Deb asked me the other day if it was possible her sister's TV had become infected by a virus of some kind, since it's been playing up very badly. They usually have to unplug it at the wall to "reboot" it a couple of times to get it to turn on, and the remote works maybe 50% of the time. My first thought was no, although the TV undoubtedly has a general-purpose computer inside, there's no viable infection vector. There's also no tangible benefit to anyone to write such a virus, even if they could get it into the TV. In all likelihood, the TV is just broken somehow.
However, there's one crazy possibility. Keeping in mind that I don't know quite enough about the protocols and systems involved, with their Playstation 3 connected to the internet, if they play a video over the HDMI connection and that video has some malicious code inside it somehow (maybe a buffer overrun) then there's a slight chance that such a video signal might infect the computer in the TV with a virus. The only thing it could really do from there is break the TV, though, which doesn't really benefit anyone ... except competing TV manufacturers. After all, if you buy a Toshiba TV and it breaks six months later, are you going to buy another Toshiba? You'll probably look to another manufacturer, and those guys are the ones who would write a TV-bricking virus targeting their competitors, in the hopes that you will buy from them instead. It's not a foolproof plan, but it has a slight chance of success. Sometimes that's enough.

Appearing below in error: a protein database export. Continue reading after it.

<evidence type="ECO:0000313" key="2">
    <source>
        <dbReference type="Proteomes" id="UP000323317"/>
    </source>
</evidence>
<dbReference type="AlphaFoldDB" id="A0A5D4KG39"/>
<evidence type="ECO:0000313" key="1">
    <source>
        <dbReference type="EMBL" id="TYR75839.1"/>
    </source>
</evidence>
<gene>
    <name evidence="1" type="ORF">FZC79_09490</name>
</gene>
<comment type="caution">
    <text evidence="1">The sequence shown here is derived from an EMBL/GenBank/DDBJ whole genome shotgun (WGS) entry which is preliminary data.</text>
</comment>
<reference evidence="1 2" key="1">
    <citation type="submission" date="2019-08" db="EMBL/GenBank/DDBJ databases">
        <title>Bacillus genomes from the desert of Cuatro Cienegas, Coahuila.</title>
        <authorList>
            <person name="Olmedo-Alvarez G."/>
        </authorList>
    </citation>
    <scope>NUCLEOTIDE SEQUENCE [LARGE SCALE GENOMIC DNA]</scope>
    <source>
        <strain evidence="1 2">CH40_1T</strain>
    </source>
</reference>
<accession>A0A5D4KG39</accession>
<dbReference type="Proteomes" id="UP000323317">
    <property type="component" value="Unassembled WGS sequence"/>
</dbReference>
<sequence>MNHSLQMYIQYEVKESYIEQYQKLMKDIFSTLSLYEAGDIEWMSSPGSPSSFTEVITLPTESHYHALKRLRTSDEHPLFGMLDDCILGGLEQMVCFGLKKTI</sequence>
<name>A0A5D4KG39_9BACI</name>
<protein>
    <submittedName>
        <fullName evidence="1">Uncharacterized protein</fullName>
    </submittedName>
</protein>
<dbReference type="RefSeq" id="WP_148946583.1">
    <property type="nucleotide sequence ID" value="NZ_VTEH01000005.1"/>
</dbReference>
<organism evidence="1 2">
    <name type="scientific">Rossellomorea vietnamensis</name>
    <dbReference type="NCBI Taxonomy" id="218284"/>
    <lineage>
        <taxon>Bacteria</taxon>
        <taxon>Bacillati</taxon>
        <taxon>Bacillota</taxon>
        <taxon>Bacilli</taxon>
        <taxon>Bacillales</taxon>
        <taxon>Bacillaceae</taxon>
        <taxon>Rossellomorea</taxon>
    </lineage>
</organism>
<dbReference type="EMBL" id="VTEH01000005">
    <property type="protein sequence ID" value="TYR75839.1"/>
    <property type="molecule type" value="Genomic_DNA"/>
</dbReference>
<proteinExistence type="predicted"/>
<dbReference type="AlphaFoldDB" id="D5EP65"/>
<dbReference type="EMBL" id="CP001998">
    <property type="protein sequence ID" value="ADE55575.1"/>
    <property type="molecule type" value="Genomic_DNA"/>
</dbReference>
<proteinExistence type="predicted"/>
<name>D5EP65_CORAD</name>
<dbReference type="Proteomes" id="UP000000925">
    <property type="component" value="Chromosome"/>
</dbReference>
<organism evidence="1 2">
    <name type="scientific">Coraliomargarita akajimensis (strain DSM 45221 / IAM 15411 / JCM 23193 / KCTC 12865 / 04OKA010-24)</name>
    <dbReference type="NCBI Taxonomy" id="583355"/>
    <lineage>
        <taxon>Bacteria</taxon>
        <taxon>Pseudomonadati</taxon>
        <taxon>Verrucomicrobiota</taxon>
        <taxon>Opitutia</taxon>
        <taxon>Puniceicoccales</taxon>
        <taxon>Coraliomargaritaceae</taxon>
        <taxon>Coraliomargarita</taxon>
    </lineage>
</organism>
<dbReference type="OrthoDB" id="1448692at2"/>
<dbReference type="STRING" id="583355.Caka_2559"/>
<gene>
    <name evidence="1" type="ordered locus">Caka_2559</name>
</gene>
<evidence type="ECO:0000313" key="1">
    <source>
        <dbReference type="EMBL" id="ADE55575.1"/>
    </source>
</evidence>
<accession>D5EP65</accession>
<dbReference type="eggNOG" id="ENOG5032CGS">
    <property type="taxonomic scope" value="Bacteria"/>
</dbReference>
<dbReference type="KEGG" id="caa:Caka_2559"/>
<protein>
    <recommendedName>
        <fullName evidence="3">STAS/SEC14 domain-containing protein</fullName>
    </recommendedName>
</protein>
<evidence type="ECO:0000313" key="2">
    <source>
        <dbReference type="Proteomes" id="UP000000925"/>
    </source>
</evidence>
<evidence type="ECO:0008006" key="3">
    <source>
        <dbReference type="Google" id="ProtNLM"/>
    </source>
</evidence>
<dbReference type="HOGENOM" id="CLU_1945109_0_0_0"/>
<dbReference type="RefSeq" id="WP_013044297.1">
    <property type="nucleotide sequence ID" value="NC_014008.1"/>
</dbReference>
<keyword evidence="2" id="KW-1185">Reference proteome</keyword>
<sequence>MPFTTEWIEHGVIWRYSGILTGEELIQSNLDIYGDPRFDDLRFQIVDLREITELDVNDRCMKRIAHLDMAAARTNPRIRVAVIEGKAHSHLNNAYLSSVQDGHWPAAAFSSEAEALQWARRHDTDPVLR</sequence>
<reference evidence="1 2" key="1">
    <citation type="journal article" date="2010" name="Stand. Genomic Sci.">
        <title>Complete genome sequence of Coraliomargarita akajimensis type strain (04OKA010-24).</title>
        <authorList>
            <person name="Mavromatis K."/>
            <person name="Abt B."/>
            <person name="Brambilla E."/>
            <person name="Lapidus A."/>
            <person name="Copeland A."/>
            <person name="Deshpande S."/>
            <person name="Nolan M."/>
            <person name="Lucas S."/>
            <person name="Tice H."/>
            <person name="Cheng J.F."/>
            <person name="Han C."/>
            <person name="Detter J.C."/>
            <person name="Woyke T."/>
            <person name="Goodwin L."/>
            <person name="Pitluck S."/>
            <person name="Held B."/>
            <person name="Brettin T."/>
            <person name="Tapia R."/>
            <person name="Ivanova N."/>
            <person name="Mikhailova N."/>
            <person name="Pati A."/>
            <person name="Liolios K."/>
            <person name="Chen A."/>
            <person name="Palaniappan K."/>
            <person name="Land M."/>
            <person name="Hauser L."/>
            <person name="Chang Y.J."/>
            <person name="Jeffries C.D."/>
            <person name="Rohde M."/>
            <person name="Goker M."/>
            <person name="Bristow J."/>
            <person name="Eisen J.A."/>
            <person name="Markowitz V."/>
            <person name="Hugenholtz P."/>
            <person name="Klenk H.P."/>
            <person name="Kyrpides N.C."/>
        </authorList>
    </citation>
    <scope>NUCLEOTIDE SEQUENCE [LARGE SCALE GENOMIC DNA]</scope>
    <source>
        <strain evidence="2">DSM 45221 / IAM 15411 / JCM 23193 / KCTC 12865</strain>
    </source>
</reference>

With new TVs connecting straight to the internet, we may need to patch our TV operating systems regularly from now on, along with everything else in the house.
Mokalus of Borg
PS - Although most manufacturers are unlikely to be that diligent in issuing patches.
PPS - And most devices won't be worthwhile targets for malware.